The first of the 5 keys we’ll discuss, is directly linked to striking the golf ball better. Steady Head really refers to turning around a stable axis.
The word steady says it all - not completely still, but steady. Statistics clearly show that the best golfers in the world only move their head 1 inch on their backswing through to impact with the ball.
Here are a few good tips to keep a steady head and be on your way to better strikes with the ball:
1. Allow your hips/shoulders to rotate at the correct ratio.
2. Width of stance. Students with really wide stances generally struggle to rotate their hips appropriately.
3. Focus on keeping good eye contact with the ball. We are beings of brilliant perception and coordination, so by simply looking at the ball you'll have a better chance of staying steady.
Transferring the weight forward on the start of the down swing is also a commonality among the best golfers in the world. Statistics show that top players have at least 85% of their pressure and weight on the left side through the impact position.
We can now measure this information using pressure plates.
Here are a few tips for transferring the weight forward:
1. Make sure to have key 1 in place (steady head)
2. Practice moving the weight forward while you still on the top of the backswing.
3. Understand that you need to hit the ball with a descending blow.
Key 3 is essential if you want to strike the ball solidly and be in control of your ball flight. The advantage of working with the five swing key system is that if you have understood and worked on Key 2 (Weight Transfer) you should be able to improve/correct Key 3 (Flat Left Wrist)
As you can see in the illustration below, flat left wrist refers to the left wrist/arm condition through the impact position.
Tips to work for Key 3:
1) Understand Key 2 (weight transfer)
2) Practice the punch/pitch shot keeping the wrist
3) Impact bag Drill
4) Preset the impact position
Keys 1, 2 and 3 assists in solid ball striking and consistency. Key 4 specifically influences shot shapes, for example, if you are really striking the golf ball clean/solid but consistently hit a 30 metre overdraw. This example would generally apply to a lower handicapper as he is striking the ball well but struggles to control the ball on some holes. If you fall into this category, you probably need to spend time working on diagonal sweet spot path.
What is Diagonal Sweet Spot Path? It refers to the position of the club shaft prior to the impact position as illustrated. Straight Sweet Spot Path results in consistently straight shots with little or no shape.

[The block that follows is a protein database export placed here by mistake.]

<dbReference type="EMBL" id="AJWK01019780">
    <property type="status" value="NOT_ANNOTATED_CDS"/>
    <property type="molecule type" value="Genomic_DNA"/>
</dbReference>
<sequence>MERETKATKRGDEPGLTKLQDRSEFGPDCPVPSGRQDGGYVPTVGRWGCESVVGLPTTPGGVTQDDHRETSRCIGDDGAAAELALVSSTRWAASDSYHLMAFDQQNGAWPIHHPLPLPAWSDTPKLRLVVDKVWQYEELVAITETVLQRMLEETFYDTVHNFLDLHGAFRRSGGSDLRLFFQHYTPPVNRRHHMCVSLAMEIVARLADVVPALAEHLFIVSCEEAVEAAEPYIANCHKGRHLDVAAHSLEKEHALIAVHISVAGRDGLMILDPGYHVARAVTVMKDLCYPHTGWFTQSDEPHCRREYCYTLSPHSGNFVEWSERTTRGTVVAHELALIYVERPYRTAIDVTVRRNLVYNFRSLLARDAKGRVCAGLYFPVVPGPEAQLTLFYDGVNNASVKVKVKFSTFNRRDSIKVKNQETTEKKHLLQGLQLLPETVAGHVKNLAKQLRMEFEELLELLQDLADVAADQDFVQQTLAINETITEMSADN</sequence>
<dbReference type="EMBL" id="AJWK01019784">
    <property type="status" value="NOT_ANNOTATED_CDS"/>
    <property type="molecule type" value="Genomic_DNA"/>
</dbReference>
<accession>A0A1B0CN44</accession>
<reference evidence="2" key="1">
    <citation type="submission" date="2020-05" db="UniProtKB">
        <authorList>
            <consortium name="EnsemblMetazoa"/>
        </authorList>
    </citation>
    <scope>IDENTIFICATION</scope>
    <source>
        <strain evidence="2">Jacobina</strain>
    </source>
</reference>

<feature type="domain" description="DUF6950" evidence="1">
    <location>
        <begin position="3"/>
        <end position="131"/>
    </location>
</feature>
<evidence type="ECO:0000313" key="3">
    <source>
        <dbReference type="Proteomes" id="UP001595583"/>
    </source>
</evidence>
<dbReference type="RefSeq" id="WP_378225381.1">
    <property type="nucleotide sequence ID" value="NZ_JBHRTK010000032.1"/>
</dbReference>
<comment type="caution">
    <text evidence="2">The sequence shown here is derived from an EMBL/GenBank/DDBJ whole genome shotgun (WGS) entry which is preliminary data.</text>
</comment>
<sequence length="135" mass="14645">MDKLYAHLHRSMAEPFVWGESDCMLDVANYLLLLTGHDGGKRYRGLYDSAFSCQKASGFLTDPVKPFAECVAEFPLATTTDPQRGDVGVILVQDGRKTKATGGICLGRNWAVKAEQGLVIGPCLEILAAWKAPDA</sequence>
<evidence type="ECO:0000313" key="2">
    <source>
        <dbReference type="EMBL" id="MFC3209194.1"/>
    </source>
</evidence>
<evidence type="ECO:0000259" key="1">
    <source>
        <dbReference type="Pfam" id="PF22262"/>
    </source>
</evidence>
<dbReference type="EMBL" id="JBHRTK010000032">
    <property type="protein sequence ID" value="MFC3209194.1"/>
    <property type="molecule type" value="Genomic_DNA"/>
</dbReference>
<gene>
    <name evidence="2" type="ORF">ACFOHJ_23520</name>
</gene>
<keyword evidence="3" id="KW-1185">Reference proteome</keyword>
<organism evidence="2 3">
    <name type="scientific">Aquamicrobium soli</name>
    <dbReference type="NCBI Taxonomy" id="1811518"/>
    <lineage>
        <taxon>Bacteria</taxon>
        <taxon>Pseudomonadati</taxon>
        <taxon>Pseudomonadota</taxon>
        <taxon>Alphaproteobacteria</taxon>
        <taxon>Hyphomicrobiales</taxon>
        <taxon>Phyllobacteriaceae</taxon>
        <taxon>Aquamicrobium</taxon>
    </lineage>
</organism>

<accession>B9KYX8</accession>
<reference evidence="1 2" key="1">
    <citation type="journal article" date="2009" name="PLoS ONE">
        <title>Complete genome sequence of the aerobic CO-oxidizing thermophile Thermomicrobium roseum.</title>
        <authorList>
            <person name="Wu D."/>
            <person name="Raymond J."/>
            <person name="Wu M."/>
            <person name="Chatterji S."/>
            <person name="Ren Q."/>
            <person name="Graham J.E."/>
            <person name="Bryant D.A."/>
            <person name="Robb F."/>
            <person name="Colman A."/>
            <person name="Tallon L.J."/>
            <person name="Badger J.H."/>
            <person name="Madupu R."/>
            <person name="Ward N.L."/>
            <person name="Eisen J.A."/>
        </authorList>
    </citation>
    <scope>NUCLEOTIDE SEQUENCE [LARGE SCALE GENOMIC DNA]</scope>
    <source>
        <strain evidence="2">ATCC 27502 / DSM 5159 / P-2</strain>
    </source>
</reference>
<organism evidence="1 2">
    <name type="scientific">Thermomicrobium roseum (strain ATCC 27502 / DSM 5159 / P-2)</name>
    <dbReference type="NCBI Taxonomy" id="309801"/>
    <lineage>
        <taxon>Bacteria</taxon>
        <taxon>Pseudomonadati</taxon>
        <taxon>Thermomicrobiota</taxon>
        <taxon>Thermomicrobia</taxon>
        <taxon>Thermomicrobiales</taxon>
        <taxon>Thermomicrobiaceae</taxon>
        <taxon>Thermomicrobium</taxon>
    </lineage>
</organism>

Club Face control is the last of the Swing Keys in the series and one that we should work on consistently as to lose club face through a golf shot is absolutely detrimental.
Recent studies have proved that the golf ball always starts off closer to where the club face is pointing at impact. In the past, without tools like FlightScope, it was assumed that the ball would start somewhere in between the swing path and where the face is pointing. All this information might seem too technical for you, but the important thing to understand is that club face control is the crucial element in hitting straight shots. Even lower handicappers have face control issues!
You want to spend time on key 5 (club face control) if:
1. You strike the ball well but struggle with direction - ball often starts on the wrong line.
2. You struggle with loft – either you can't get your woods or long clubs in the air, or you hit the ball too high.
Here are some tips to work on:
1. Grip check – pressure points on the handle.
2. Wrist conditions mainly through impact.
3. Key 2 and 3 which have direct influence on Club face control.
4. Practice controlling the club face while pitching. This leads to greater understanding when it comes to the fuller shots.
We are going to swing as per normal, the only difference being that we are going to feel like the club head is staying low to the ground for the take away section of the swing. This will force us to increase the width of our swing arc.
Make sure that this movement is performed by turning the shoulders and not lifting the club up with the arms.
A wide arc helps us to create “effortless power” and should also promote accuracy and consistency of strike. Our weight transfer will also be improved.
Club low to the ground at takeaway
Drill: Put a ball between your arms. Swing the club back while keeping the ball between the arms. This will force us to use our shoulders to take the club away and to increase the width of the swing arc.
If you achieve a balanced finish it means you have transferred your weight onto your front foot and this will result in more powerful and consistent golf shots. Often we see people fall onto their back foot after a shot. This results in a loss of power and consistency. A balanced finish is essential for playing consistently good golf!
You would find that by trying this simple tip your ball striking will improve.
Picture 1 - no wrist hinge/ sway off the ball.